The texts and phone calls full of good luck messages didn’t stop all evening. DH cooked, and I packed my bags. After the last bath I’m allowed for six weeks so the scars don’t get too wet, and then disentangling DS and DD, who had fallen asleep together in DD’s bed with a torch shining in their faces, deliciously, I went to bed feeling very loved, and very zen. My pesky subconscious isn’t quite fooled, though, hence the lack of any meaningful sleep whatsoever. I find the idea of general anaesthetic scary, and this is a pretty big step into the unknown.

Anyway, I’ll see you on the other side, having f%cked caaancer good and proper. Raaarrrrr!

You know who your friends are

Bloody hell, that went quick. I’ve only just recovered from the physical bashing of  the chemo and suddenly I’m having my boob job on Thursday this week.

Everyone, including my acupuncture lady, keeps telling me to conserve my energy as it comes back to help me get through the surgery and recovery. Being me, I am playing fast and loose with my renewed zest, and fear I have almost spent all my credit on a very sociable week.

Normally, I’m awake past midnight about once a month, max. In the past seven days, I’ve been up late three times already, with another sensational night of wine and rare steak planned tonight to celebrate DH’s 38th birthday yesterday (it clashed with Mother’s Day – not entirely fair for either of us! DS and DD delivered scented daffs and made several cards, including one in which DD had written in her fledgling hand, ‘Happy Movvas Day’).

Mothering Sunday mantelpiece

Last Monday, we saw Elbow at the O2. It was an amazing gig (or ‘pop concert’ if you’re my age) and so good to be out having fun with DH, just by ourselves, enjoying a plastic pint and waving our arms in the air while bellowing ‘one day like this a year will see me right’ for the inevitable encore, with 20,000 other slightly jaded people in their mid-30s. Then on Wednesday I was out for cocktails, Thai and gossip with one of my favourite and best people, and on Thursday me and DH headed up town (after an eventful and extended journey thanks to some poor desperate soul being scraped off the tracks at Wimbledon) for an evening out with the gorgeously fun Chez Gathornes, our gang of uni muckers, named after our third year student house at Bristol Poly (which was the fractionally more impressive University of the West of England by the time I left in 1994).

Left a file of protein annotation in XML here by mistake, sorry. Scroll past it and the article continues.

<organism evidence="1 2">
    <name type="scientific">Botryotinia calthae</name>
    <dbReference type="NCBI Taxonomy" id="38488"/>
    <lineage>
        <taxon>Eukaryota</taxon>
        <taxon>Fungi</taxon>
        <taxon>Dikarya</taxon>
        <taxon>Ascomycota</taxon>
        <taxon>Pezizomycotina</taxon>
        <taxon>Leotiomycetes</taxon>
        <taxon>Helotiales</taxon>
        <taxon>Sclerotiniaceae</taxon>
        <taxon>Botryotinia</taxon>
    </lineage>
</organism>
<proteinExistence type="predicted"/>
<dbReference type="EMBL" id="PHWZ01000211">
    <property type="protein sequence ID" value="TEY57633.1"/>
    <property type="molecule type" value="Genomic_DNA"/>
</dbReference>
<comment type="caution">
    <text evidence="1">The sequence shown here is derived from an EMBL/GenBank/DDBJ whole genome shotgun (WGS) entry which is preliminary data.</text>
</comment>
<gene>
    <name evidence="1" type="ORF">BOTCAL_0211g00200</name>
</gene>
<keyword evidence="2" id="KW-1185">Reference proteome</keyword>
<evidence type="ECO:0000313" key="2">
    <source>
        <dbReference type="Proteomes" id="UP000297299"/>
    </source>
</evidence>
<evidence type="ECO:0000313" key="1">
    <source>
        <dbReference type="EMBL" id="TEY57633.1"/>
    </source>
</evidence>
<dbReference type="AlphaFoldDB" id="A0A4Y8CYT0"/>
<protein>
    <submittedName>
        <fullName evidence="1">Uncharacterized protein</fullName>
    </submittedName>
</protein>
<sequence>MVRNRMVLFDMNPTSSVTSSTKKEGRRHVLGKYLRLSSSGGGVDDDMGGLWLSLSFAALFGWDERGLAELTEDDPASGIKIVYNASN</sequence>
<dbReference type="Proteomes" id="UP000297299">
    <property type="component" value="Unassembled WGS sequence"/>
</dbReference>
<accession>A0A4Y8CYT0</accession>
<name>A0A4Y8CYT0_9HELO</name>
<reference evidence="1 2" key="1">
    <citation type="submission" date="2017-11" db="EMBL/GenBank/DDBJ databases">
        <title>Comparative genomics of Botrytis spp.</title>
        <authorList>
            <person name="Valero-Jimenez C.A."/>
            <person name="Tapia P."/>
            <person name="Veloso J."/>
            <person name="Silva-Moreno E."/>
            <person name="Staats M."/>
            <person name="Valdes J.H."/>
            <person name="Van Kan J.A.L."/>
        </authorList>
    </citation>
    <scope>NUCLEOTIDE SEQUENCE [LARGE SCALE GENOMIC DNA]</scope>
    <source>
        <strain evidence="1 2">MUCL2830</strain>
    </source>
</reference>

All of which has given me pause to consider how a Big Event (in this case cancer, but this could equally apply to any other health crisis as well as other life-changing moments) really does highlight who your friends are. Most of my nearest and dearest have been rocklike, steadfast in their support, in constant touch, doing everything I need them to do, making me laugh, showering me with cards, flowers and thoughtful gestures, and generally Being There, for which I am incredibly grateful, and very, very humbled. A number of people who I hadn’t seen much of or heard from for a while, and some very new friends, have surprised and touched me by seriously stepping up. And a few people who I assumed would obviously be there for me sort of…haven’t.

I know cancer’s not everyone’s cup of tea. It’s a scary word, and some people simply can’t deal with me having it. Others have too much crap going on in their own lives to deal with mine. In some cases, I’m completely OK with this, and I get it. In other cases, I remain confused and hurt by notable absences from Team Pinchy’s line up of superstar cheerleaders. I read in a book by someone who went through breast cancer that some of her friends also simply checked out of the friendship at diagnosis for various reasons and she had to accept this and just let them back in when she was well again. At the moment, my feeling is that these friendships may well be irrepairably damaged. I may be ‘away with the cancer fairies’, as DH puts it, but I am so sad about this that I don’t know if I will be able to truly forgive and forget, not for a long time anyway.

At the same time, I’m aware that I haven’t always been a great friend. I really struggled when we took two years to conceive DD and dear friends were getting pregnant and having babies all around us. I’ve also had to distance myself from one situation because after doing my best to help, I am now finding it too distressing to watch people I love apparently push the self-destruct button. But I hope that if any of my friends or family ever have to go through what we’re dealing with – and I touch wood and pray this doesn’t happen – I would be as supportive, loving, generous and generally fabulous as the vast majority of them have been to me. I feel extraordinarily blessed, and very appreciative.

And, it has to be said, scared out of my wits about Big Thursday and the aftermath. The anxiety dreams have started already…